ground rents in reducing property values.

Lowdown: the eighth Earl Cadogan succeeded to the 
title and inherited the estate in 1997. Cadogan 
is freeholder of both Peter Jones (which pays a 
fixed rent of just £6,000 a year) and Harvey 
Nichols (which pays £3.5 million a year in rent on its 30-year lease).

The estate has also bought the 10 acres of the 
former Duke of York's territorial army barracks 
in the King's Road for £94 million and is 
planning a mixed development of shops, offices 
and flats. Half the estate is residential, says 
chief executive Stuart Corbyn, and so far 
residents of 250 flats and houses have bought 
their freeholds. Another 100 or so residents are 
sitting tight on secure tenancies, paying tiny rents.


Number seven

What he owns: Soho stretches across approximately 
140 acres and Raymond owns almost half of them. 
This pushes his wealth past the £1 billion mark.

Lowdown: Paul Raymond, 75, is the biggest new 
player on the landowning scene since the 1950s. 
He started his career washing dishes for £1 a 
week before opening the Raymond Revue Bar in 1958 
and creating a soft-porn empire. "Raymond is a 
big figure at public auctions," says Cahill. "He 
owns more than 330 freeholds and he's one of the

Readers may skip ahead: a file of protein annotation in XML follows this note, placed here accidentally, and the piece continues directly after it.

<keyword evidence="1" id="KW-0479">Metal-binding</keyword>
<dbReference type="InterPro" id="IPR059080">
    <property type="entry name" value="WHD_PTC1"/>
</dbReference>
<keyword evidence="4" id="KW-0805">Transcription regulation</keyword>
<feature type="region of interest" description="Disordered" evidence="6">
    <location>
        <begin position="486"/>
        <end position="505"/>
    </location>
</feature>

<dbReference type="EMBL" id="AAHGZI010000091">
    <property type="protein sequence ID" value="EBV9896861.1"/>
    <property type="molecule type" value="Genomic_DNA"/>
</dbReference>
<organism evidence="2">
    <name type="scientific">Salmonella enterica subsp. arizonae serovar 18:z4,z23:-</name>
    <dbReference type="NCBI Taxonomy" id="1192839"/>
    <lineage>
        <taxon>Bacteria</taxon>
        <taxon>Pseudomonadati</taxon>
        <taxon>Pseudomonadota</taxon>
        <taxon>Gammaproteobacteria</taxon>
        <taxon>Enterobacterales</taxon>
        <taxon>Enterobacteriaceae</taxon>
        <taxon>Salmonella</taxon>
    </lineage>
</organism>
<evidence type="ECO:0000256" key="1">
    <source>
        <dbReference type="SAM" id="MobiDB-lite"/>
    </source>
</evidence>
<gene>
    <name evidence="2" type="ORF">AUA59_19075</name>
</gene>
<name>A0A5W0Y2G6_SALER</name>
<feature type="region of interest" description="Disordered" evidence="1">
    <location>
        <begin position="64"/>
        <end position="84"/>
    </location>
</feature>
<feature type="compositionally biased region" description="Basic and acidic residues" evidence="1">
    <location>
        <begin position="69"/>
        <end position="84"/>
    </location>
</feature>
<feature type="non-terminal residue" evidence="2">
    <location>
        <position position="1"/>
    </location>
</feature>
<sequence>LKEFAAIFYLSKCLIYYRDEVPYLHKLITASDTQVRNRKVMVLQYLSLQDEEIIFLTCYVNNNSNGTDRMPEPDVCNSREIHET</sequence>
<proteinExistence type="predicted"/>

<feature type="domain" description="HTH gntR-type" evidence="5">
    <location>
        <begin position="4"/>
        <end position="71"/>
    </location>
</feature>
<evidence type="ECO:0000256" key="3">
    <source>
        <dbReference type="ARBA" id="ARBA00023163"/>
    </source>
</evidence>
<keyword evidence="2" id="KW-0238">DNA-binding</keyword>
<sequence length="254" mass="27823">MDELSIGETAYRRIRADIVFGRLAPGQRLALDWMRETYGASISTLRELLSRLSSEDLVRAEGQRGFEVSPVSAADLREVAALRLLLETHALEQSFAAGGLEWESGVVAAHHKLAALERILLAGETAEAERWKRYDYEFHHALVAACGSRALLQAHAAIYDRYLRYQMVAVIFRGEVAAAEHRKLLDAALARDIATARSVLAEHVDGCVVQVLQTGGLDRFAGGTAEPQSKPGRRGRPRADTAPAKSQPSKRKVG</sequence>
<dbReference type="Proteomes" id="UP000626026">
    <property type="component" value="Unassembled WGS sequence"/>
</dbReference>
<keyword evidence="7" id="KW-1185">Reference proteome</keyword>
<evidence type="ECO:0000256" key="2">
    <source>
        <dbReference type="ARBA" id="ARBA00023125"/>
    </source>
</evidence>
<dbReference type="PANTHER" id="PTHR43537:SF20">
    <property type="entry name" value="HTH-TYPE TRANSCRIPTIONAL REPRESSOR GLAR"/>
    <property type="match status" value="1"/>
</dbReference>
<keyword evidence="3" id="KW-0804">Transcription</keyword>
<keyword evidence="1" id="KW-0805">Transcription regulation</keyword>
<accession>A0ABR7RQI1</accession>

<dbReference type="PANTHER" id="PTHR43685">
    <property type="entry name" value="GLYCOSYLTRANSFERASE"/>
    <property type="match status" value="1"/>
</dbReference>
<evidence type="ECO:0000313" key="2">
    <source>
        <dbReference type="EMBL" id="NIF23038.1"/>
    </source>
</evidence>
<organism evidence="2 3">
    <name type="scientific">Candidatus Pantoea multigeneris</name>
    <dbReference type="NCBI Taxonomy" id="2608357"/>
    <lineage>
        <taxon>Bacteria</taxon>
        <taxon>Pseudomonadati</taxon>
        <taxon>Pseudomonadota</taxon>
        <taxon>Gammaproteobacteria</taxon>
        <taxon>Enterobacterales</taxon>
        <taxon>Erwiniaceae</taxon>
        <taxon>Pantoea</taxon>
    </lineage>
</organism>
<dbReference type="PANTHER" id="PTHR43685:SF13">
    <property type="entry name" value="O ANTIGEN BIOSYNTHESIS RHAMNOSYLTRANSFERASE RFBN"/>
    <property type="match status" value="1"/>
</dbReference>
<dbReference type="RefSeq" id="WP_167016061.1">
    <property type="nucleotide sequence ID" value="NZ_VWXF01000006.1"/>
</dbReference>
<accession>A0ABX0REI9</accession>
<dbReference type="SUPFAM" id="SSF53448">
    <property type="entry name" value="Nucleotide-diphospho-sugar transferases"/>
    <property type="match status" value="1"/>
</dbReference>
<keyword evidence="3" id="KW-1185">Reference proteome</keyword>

most successful men in modern London who isn't an aristocrat."

Raymond generates a large income from rents on 
commercial property in Soho, says Marc Thorne of 
Sunrise Publishers, which specialises in 
publishing details of the wealth of individuals and companies.


Number nine

What they own: Fifty acres across London worth an 
estimated £750 million, through William Pears 
Family Holdings, as well as a network of subsidiaries.

Lowdown: Mark Pears is one of three brothers who 
run a firm started by their mother. They are 
understood to own 20,000 freeholds (houses and 
blocks of flats), collecting ground rents from 
long leaseholders and rents from short-term and protected tenants.

Six years ago a Pears company, St Ermin, hit the 
headlines when it tried to increase the rent of 
low-income tenants in Graham Mansions, Hackney, 
by 300 per cent in return for installing modern 
bathrooms. Thorne says: "The family is quite 
private, but they give a lot to charity."


Number 12

What he owns: Forty-five acres across London, 
worth £450 million, through a network of property companies.

Lowdown: Chris Lazari is a Greek Cypriot who 
arrived in Britain in the 1970s. He started work 
in a sweatshop in Finsbury Park before buying his 
first property. "He bought one house, then the 
house next door, then the whole street," says Cahill.

He now owns commercial and residential property 
in Mayfair and Baker Street, as well as two acres along Tottenham Court Road.


Number 16

What he owns: 35 acres across London worth £350 
million through a complex web of 156 companies.

Lowdown: the Freshwaters, who are Orthodox Jews, 
came to Britain in the 1920s. Benzion, 53, is the 
current head of the dynasty; his father, Osias, 
made his fortune in the post-war housing boom 
after building up a successful textile business. 
The family has a reputation for being secretive; 
and is generous to Jewish charities.

Owners of leasehold flats in blocks owned by 
Freshwater have clashed over service charges and 
management, while problems in one block were raised in Parliament in 1997.